Monday, September 19, 2016

The Principle of Orthogonal Database Design Part I


Note: This post replaces several previous posts which now redirect here. The example is not meant to be realistic, but to convey specific points in an accessible way.

"The principle of orthogonal design (abbreviated POOD) ... is the second of the two principles of database design, which seek to prevent databases from being too complicated or redundant, the first principle being the principle of full normalization (POFN). Simply put, it says that no two relations in a relational database should be defined in such a way that they can represent the same facts. As with database normalization, POOD serves to eliminate uncontrolled storage redundancy and expressive ambiguity, especially useful for applying updates to virtual relations (e.g., view (database)). Although simple in concept, POOD is frequently misunderstood ... is a restatement of the requirement that a database is a minimum cover set of the relational algebra. The relational algebra allows data duplication in the relations that are the elements of the algebra. One of the efficiency requirements of a database is that there be no data duplication. This requirement is met by the minimum cover set of the relational algebra." --Wikipedia.org

Monday, September 12, 2016

This Week

1. Quote of the Week
"Data sense-making does not benefit from the relational data model. Dr. Codd’s rules for relational modeling were designed to improve efficiencies in data processing and storage, not to make data more intelligible. In fact, structuring data relationally makes the work of data sensemaking more difficult, which is why Dr. Kimball created dimensional data modeling and also why an entire industry of middleware products emerged to hide the complexities of relational models." --Stephen Few, PerceptualEdge.com

2. To Laugh or Cry?

Saturday, September 3, 2016

Database Design: Relation Predicates and "Identical Relations"

I have rewritten an earlier post that you should also read:
Database Design: Property-Sharing Classes and Relations
Here's what's wrong with the last wrong picture I posted, namely:

Q: "Can you have 2 tables
  • VIEWS
  • DOWNLOADS
with identical structure in a good DB schema (item_id, user_id, time). Some of the records will be identical but their meaning will be different depending on which table they are in. The "views" table is updated any time a user views an item for the first time. The "downloads" table is updated any time a user downloads an item for the first time. Both of the tables can exist without the other."
A1:"I don't think that there is a problem, per se. From a E/R modeling point of view I don't see a problem with that, as long as they represent two semantically different entities."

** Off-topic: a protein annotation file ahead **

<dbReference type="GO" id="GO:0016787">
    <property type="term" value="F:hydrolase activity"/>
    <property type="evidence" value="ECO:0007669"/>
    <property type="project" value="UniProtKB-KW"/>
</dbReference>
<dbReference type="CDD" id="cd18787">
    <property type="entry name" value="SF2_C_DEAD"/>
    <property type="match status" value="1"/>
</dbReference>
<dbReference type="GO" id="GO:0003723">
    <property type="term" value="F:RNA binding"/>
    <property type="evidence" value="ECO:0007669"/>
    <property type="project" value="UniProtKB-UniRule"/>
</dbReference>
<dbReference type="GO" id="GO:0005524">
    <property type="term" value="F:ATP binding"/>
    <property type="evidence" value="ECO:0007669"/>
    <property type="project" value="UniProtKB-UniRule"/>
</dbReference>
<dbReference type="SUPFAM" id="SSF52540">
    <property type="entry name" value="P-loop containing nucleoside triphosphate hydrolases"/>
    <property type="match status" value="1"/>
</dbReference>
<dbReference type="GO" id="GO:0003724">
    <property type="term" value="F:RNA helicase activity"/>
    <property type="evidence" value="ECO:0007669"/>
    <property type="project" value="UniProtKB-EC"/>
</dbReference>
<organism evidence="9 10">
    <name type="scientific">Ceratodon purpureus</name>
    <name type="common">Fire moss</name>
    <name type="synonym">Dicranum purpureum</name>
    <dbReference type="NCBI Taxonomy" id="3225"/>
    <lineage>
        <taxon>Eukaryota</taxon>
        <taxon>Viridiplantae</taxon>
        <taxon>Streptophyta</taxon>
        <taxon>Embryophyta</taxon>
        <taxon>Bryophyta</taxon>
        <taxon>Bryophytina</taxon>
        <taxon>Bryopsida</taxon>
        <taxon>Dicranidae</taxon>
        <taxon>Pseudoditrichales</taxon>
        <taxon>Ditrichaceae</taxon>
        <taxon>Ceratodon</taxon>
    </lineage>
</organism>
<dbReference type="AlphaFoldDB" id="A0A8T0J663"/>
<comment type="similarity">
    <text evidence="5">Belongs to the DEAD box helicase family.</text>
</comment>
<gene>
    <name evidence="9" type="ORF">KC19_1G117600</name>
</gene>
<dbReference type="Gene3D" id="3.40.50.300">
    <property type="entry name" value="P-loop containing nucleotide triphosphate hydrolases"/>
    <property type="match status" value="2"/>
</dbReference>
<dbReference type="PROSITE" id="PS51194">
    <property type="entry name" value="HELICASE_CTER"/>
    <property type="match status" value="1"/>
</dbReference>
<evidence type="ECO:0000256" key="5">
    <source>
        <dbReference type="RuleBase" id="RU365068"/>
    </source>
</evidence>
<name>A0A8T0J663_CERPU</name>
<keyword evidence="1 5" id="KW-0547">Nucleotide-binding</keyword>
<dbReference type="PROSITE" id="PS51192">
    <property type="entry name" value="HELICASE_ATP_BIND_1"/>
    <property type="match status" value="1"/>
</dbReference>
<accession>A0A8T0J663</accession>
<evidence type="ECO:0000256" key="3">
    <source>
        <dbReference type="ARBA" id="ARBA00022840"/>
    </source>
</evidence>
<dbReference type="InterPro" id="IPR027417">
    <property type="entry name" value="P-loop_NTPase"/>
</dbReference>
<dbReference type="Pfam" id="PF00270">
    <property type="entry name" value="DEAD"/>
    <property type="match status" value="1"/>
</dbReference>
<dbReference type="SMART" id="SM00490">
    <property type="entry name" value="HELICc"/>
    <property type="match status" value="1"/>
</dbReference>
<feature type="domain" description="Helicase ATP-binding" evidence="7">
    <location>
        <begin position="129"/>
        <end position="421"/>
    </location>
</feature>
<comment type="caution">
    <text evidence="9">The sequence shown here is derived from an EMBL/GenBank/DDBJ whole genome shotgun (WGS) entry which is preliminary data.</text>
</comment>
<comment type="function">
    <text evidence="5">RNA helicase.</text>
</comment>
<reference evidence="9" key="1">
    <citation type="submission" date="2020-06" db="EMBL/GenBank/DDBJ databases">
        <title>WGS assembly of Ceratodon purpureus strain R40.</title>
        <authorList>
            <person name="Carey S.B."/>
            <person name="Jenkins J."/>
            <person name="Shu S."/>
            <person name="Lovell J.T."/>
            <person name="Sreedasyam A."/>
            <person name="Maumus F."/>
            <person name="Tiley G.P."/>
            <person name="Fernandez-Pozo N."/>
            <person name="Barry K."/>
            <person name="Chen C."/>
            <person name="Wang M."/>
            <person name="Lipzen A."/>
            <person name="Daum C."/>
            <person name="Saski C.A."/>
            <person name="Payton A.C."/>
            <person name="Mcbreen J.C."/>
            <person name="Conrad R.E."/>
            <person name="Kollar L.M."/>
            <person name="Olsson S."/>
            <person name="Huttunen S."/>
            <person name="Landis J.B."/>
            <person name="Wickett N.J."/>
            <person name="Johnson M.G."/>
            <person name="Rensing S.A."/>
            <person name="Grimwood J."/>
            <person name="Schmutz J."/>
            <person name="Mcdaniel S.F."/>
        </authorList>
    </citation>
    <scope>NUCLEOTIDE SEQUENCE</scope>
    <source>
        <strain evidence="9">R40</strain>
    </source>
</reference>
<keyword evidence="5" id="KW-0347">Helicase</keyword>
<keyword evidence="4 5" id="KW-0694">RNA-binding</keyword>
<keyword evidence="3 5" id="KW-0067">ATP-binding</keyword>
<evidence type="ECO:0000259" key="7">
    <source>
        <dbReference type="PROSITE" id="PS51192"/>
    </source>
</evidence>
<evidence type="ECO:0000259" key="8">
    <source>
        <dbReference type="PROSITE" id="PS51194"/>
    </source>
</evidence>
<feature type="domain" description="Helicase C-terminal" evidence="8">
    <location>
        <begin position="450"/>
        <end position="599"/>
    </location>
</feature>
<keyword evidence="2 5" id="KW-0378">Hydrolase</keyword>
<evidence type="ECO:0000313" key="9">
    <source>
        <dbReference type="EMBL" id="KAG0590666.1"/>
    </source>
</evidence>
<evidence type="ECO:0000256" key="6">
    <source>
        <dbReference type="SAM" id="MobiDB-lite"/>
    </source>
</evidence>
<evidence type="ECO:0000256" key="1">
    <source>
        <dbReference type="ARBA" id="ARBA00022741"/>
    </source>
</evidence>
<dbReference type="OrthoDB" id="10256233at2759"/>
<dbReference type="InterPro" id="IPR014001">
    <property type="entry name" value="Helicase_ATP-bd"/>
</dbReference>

A2:"Are you saying that both tables have an 'item_id' Primary Key? In this case, the fields have the same name, but do not have the same meaning. One is a 'view_id', and the other one is a 'download_id'. You should rename your fields consequently to avoid this kind of misunderstanding."
A3: "Chris Date and Dave McGoveran formalised the Principle of Orthogonal Design. Roughly speaking it means that in database design you should avoid the possibility of allowing the same tuple in two different relvars. The aim being to avoid certain types of redundancy and ambiguity that could result."
A4: "When designing a DB there are lots of different parameters, and some (e.g.: performance) may take precedence. Case in point: even if the structures (and I suppose indexing) are identical, maybe "views" has more records and will be accessed more often. This alone could be a good reason not to burden it with records from the downloads."
--Can you have 2 identical tables in a good schema?, StackOverflow.com

Friday, August 26, 2016

Data, Information, Knowledge Discovery, and Knowledge Representation

 My August post @All Analytics

As any true scientist should know, science has a context of discovery and a context of validation (I wonder how many of those who call themselves “data scientists” know the concepts). In the former, experiments are usually done to discover relationships -- a theory (to be validated in the latter, in which further implications thereof can also be derived). So there is no theory/conceptual model/knowledge yet. Data or information can be represented by any database (e.g. a SQL database can represent variables and/or runs as columns and/or rows in tables), docubase and even file -- none is superior or inferior for analytical purposes.

Read it all.

Please comment there, not here.

Monday, August 22, 2016

This Week

1. What's wrong with this picture?
"Can you have 2 tables
- VIEWS
- DOWNLOADS